(ISN) – ASAHIKAWA, Jpn.—Canada’s para-nordic athletes rattled off three medals for the second-straight day at the IPC World Cup in Asahikawa, Japan on Sunday.
National Team rookie, Brittany Hudak of Prince, Alta., Sask., captured her first career victory in the women’s standing division, while Mark Arendz, of Hartsville, P.E.I. skied to the bronze in men’s standing and Chris Klebl (Canmore, Alta.) grabbed the bronze in the men’s sit-ski race.
The 21 year old Hudak, who got introduced to the sport just two years ago, has been solid all year and finally broke through with her first career win in the classic-ski sprint race on the IPC World Cup.
“The learning curve has been so huge for me,” said Hudak heading into the race. “Now having the opportunity to attend national training camps, particularly the New Zealand camp this summer, I have noticed a huge improvement in my technique. It has been such an advantage for me to be in the same environment with the high-performance athletes, seeing how the train and learning from them.”
Japan’s Yurika Abe was second, while Russia’s Ekaterina Rumyantseva grabbed the bronze medal.
Two-time Paralympic medallist, Mark Arendz, won his second-straight bronze medal. The 24 year old had his personal best finish in a classic cross-country ski sprint race.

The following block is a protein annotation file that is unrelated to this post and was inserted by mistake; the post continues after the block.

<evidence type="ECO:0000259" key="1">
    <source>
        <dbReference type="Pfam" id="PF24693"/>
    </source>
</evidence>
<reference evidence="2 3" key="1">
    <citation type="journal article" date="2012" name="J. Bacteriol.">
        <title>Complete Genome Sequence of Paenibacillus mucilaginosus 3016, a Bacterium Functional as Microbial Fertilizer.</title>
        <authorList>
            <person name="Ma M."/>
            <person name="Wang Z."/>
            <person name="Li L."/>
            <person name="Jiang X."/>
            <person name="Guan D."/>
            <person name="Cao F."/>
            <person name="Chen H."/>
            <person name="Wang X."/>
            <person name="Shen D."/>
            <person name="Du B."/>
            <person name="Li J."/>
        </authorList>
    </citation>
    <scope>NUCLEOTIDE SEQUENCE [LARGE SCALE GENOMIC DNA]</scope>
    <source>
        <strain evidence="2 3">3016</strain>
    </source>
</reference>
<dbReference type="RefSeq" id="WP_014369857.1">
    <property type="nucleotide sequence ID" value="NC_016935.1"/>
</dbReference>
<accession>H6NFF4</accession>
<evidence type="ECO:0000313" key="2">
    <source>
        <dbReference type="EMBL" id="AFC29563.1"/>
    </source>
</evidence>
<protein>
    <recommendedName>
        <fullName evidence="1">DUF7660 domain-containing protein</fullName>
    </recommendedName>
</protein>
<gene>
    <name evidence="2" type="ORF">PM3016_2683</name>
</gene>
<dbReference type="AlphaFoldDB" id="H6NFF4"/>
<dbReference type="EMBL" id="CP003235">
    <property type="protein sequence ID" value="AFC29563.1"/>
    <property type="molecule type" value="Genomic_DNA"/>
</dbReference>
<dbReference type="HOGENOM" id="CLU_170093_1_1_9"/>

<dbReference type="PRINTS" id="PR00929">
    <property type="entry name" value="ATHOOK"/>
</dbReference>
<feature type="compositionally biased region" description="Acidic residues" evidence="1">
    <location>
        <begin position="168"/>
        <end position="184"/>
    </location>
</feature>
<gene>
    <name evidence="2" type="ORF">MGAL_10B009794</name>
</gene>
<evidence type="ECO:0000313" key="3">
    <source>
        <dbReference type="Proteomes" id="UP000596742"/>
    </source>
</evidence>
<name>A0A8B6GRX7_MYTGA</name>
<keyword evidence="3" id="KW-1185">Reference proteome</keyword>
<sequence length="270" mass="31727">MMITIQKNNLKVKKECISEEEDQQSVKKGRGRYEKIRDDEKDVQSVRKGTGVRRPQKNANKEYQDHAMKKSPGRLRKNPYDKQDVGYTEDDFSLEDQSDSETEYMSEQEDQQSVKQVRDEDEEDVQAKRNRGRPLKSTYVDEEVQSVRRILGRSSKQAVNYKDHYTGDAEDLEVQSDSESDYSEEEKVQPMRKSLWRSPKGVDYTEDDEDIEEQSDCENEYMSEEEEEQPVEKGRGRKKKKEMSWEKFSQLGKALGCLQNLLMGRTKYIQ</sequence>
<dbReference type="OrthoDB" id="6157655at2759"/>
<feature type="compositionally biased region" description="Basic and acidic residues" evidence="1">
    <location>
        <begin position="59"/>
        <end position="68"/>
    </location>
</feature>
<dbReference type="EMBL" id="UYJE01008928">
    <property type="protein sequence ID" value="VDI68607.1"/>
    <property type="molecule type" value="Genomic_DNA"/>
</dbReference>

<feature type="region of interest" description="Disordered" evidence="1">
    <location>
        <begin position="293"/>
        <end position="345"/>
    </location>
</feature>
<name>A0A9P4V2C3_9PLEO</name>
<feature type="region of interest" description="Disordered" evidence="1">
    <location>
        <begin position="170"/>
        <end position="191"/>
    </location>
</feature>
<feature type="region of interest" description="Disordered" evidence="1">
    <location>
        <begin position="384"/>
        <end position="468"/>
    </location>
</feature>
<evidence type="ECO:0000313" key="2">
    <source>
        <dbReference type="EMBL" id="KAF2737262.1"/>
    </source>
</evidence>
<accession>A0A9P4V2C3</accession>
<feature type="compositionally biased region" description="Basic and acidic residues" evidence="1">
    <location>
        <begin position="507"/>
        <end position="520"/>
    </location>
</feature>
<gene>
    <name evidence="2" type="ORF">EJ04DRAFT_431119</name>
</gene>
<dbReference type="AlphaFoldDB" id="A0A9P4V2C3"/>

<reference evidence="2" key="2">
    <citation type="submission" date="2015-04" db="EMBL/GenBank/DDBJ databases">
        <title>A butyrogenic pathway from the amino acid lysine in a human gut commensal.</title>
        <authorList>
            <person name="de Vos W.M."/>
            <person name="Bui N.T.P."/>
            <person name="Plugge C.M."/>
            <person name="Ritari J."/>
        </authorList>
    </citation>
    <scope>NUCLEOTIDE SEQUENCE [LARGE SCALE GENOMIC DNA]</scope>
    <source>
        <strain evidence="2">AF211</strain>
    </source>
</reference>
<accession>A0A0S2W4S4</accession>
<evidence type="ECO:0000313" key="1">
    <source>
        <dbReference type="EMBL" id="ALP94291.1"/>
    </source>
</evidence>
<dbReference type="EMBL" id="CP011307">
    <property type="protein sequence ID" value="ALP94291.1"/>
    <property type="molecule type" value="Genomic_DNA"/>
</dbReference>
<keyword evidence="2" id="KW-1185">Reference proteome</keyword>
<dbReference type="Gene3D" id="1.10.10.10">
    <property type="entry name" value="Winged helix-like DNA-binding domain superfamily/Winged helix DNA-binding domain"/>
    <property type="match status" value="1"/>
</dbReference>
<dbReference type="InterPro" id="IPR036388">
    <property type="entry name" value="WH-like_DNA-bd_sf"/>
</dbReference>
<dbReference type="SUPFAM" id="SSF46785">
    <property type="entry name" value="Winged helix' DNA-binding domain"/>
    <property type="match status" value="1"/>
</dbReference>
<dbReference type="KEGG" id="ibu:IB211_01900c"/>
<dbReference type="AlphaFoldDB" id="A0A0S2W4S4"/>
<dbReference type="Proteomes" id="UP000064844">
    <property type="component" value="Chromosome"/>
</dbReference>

“The snow conditions were changing throughout the day, but the staff gave me great boards and I finished a close third,” said Arendz.
Russia’s Vladislav Lekomtcev won the men’s standing race. Japan’s Yoshihiro Nitta was second.
Chris Klebl, of Canmore, Alta., skied to the podium for the first time this weekend to complete the medal hat-trick for the Canucks. With the bronze medal around his neck, Klebl shared the podium with Americans Andrew Soule and Daniel Cnossen who finished first and second respectively.
Meanwhile, Emily Nishikawa led the Canucks in the final tune-up race before the 2015 Nordic World Ski Championships.
Nishikawa, of Whitehorse, had another solid outing to finish 36th in the women’s 10-kilometre skate-ski race with a time of 26:02.0.
“I was really happy with this race, and I was able to hang on to a Finnish skier for the last five kilometres of the race,” said Nishikawa. “After a long break from the World Cup, I’m happy to be back and racing well. I think I am in a great place heading into World champs. There is room for improvement in a few areas, but I’m so excited for World Champs to start!”
Sweden’s Charlotte Kalla won the women’s skate-ski race with a time of 23:26.1. Norway’s Marit Bjoergen was second at 24:02.5, while Therese Johaug, also of Norway, snagged the bronze with a time of 24:19.7.
Ivan Babikov, of Canmore, Alta., was the top Canadian in the men’s 15-kilometre skate-ski race. Babikov clocked a time of 34:57.3 to finish 49th. Michael Somppi, of Thunder Bay, Ont., placed 69th at 36:04.4.
Norway’s Finn Haagen Krogh finished on top with a time of 32:46.0. Maurice Manificat, of France, was second at 32:59.5, while Sweden’s Marcus Hellner rounded out the podium in third at 33:04.9.